What Does a FHA Appraiser Look for?

A house appraisal is a necessary part of the loan application procedure for each and every kind of loan. No new buy loan and quite few refinance loan program recommendations allows for approval without one. FHA appraisers perform many of the same acts as appraisers for traditional loans, but with a few extras. Considering that FHA loans are government-insured and designed to provide safe housing, there are specific matters that an FHA appraiser must examine for the house to meet loan program guidelines.


FHA appraisers are a select group of experienced and licensed appraisers who have demonstrated their qualifications and ability. They have to undergo a procedure so as to develop into an FHA-approved appraiser. FHA appraisals remain with the home for three months after they are completed and enrolled, which means that all FHA loans applied for on this house for the next three months are based on the value set by the assessment. This shows the confidence that the FHA has in the abilities and ethics of its approved appraisers.


An FHA appraiser must establish the value of a house using three to five equal sales within one or two miles of the subject home. The sales must have taken place over the past six to 12 months. Adjustments are made to the comparable homes’ values so as to create parity between them and the subject residence. The appraiser uses these adjusted values to find out the market value of the house. The appraisal ensures that the residence is well worth the amount of the loan and that there is sufficient value in the house for the lender to recoup its losses in the event of foreclosure.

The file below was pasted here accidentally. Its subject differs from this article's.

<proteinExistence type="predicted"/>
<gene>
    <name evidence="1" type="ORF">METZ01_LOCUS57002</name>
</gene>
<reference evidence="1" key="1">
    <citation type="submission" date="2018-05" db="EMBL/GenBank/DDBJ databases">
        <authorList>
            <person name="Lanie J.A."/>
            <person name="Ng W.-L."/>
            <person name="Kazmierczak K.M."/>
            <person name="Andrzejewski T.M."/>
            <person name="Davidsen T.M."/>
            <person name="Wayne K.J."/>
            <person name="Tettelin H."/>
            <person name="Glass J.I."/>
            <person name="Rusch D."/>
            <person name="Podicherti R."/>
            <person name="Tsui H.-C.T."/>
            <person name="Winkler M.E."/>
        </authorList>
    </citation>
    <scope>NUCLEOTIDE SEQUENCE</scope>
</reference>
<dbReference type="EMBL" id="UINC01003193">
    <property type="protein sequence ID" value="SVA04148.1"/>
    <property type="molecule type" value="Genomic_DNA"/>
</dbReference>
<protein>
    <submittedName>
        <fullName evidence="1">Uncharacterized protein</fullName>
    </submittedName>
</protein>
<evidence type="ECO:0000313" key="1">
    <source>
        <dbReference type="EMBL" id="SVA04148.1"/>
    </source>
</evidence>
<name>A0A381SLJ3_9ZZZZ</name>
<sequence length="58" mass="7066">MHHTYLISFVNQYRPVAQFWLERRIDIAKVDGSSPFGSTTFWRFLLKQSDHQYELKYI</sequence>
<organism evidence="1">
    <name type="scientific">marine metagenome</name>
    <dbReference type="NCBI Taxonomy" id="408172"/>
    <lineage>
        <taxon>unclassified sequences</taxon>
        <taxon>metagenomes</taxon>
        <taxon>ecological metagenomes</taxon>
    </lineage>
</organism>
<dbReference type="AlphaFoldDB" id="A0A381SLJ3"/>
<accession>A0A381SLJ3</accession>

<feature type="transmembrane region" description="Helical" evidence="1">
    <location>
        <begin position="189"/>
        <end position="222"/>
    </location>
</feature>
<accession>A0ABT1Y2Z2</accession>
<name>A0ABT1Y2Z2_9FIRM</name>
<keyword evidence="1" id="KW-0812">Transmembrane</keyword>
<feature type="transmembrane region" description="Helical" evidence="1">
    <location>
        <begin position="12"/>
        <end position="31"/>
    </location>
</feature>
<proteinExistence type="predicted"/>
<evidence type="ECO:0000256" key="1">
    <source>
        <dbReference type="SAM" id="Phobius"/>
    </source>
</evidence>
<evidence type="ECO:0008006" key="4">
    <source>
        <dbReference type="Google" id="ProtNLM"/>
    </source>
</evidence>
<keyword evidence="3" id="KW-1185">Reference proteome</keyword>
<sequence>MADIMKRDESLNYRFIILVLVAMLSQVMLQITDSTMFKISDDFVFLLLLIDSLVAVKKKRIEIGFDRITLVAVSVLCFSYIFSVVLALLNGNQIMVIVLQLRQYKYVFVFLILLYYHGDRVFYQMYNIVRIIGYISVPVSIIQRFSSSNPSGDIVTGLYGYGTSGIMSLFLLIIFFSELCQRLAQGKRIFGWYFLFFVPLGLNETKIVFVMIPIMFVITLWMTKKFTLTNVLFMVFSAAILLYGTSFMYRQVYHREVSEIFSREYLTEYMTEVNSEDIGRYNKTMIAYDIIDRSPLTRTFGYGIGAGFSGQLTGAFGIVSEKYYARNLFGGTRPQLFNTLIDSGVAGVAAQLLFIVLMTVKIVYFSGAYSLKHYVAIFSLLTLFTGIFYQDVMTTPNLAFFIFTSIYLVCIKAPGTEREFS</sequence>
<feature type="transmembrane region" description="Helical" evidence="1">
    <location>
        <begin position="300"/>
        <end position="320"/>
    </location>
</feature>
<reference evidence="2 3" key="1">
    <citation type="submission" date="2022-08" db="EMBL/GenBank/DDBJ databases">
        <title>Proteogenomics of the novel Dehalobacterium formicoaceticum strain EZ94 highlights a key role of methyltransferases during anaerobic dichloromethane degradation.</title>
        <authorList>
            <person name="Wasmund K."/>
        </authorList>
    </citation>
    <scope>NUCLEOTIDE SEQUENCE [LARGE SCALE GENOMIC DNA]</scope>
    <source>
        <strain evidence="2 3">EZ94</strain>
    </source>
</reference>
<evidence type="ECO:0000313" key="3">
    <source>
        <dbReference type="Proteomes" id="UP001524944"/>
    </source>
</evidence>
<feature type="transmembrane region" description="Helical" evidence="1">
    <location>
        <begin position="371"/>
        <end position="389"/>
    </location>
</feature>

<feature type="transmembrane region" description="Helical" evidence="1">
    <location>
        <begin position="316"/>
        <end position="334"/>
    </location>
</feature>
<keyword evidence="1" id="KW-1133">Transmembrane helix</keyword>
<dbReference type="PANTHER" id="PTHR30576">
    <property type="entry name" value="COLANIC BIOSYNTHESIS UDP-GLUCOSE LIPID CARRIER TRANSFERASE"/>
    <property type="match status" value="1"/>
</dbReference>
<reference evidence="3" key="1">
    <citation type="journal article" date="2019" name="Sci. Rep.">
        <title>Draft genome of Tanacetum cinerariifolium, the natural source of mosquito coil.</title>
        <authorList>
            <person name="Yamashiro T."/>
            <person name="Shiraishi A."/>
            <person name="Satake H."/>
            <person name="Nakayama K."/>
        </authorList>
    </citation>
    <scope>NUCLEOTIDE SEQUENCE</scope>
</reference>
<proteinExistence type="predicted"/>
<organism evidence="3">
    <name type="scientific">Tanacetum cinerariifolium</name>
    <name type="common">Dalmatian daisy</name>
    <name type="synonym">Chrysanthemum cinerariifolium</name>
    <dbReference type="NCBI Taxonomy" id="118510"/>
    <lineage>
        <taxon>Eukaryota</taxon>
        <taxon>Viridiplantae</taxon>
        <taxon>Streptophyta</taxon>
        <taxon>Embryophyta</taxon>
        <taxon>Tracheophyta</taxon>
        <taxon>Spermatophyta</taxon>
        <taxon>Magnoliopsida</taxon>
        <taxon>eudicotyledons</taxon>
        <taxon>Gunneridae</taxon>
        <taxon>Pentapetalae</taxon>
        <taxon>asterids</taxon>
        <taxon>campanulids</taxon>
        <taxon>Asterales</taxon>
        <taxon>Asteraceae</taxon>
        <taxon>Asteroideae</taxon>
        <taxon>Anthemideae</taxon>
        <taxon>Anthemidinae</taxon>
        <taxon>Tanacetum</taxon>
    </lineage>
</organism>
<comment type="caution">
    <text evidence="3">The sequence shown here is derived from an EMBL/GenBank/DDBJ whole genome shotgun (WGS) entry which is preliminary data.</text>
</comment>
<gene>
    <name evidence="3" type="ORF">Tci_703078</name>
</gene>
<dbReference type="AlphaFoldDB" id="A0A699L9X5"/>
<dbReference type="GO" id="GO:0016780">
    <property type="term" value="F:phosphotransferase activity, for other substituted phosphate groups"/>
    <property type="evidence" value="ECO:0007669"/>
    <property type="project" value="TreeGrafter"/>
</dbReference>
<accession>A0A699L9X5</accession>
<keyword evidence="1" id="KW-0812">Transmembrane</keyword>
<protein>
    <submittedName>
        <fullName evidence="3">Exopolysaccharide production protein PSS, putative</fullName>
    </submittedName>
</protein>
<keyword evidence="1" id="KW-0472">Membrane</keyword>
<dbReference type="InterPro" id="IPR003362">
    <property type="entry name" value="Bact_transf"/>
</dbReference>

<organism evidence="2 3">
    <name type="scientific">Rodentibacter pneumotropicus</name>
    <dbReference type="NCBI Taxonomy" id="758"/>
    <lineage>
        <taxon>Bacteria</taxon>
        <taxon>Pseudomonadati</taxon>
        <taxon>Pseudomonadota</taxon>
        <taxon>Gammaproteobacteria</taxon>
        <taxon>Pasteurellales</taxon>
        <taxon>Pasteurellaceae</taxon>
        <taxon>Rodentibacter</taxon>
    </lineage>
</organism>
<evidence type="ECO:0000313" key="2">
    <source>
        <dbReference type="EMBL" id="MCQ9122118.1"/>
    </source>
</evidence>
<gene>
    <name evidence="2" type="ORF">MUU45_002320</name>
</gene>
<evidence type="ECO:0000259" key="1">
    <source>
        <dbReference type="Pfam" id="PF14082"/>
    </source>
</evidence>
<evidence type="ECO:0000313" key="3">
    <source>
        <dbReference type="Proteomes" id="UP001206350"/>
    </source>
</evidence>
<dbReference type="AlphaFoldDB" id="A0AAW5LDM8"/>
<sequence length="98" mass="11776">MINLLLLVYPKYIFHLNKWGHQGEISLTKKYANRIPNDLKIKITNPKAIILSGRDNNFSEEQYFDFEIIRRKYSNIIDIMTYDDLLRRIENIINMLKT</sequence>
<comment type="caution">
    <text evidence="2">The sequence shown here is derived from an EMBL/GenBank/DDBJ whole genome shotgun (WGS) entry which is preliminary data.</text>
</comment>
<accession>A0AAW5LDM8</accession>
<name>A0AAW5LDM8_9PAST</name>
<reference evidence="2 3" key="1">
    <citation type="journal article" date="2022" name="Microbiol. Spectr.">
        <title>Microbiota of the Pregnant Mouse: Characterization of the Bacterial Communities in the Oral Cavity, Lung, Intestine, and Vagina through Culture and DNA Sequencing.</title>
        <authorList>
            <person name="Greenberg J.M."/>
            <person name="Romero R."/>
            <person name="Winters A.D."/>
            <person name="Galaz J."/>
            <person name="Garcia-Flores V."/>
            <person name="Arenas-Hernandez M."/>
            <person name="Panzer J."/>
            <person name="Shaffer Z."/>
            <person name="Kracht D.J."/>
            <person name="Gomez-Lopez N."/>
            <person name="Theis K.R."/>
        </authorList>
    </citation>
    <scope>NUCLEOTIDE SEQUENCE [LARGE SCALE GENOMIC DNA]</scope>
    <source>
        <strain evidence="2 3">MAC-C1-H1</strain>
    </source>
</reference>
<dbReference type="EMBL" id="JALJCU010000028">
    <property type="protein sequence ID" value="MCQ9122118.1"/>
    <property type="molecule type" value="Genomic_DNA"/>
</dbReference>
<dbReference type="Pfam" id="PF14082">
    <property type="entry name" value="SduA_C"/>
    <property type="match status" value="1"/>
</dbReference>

Additional Function

Besides setting the market value of the house, an FHA appraiser inspects the home to see whether it meets the minimum criteria set out by FHA guidelines. This really isn’t the same as an inspection. Prior to 2006, the guidelines had been much stricter, and the list of flaws in the FHA guidelines was considerably longer. The FHA pared the list to exclude most cosmetic defects.


The flaws that FHA appraisers notice are primarily health, safety and structural issues that could lead to serious harm or property loss. Cracking or peeling of lead-based water and paint discoloration are cosmetic issues that may indicate roof leaks or potential lead poisoning. Adequate, unobstructed entrance and exit to and out of the house allow for safe emergency evacuation. Outlets that are functioning and electric systems reduce the risk of fires. Important systems, such as pipes, heating and air, has to be operational. There ought to be no substantial roof or structural damage, which reduces the risk of collapse and property damage. Septic systems must operate correctly, to lessen sanitary health dangers. Poor drainage is an issue, as it can lead to damage to the base and structural integrity of the house.


In case an FHA appraiser finds some of these issues, he notes it on the appraisal. The FHA will not guarantee the loan until the seller handles and repairs those issues and the FHA appraiser re-examines the house for completion. Without the FHA warranty, lenders will not provide loan approval to a FHA loan. Does the appraised value remain with the house for three months, but the list of defects remains with the home as well. No lender will approve an FHA loan on this house for three months unless the repairs are completed.

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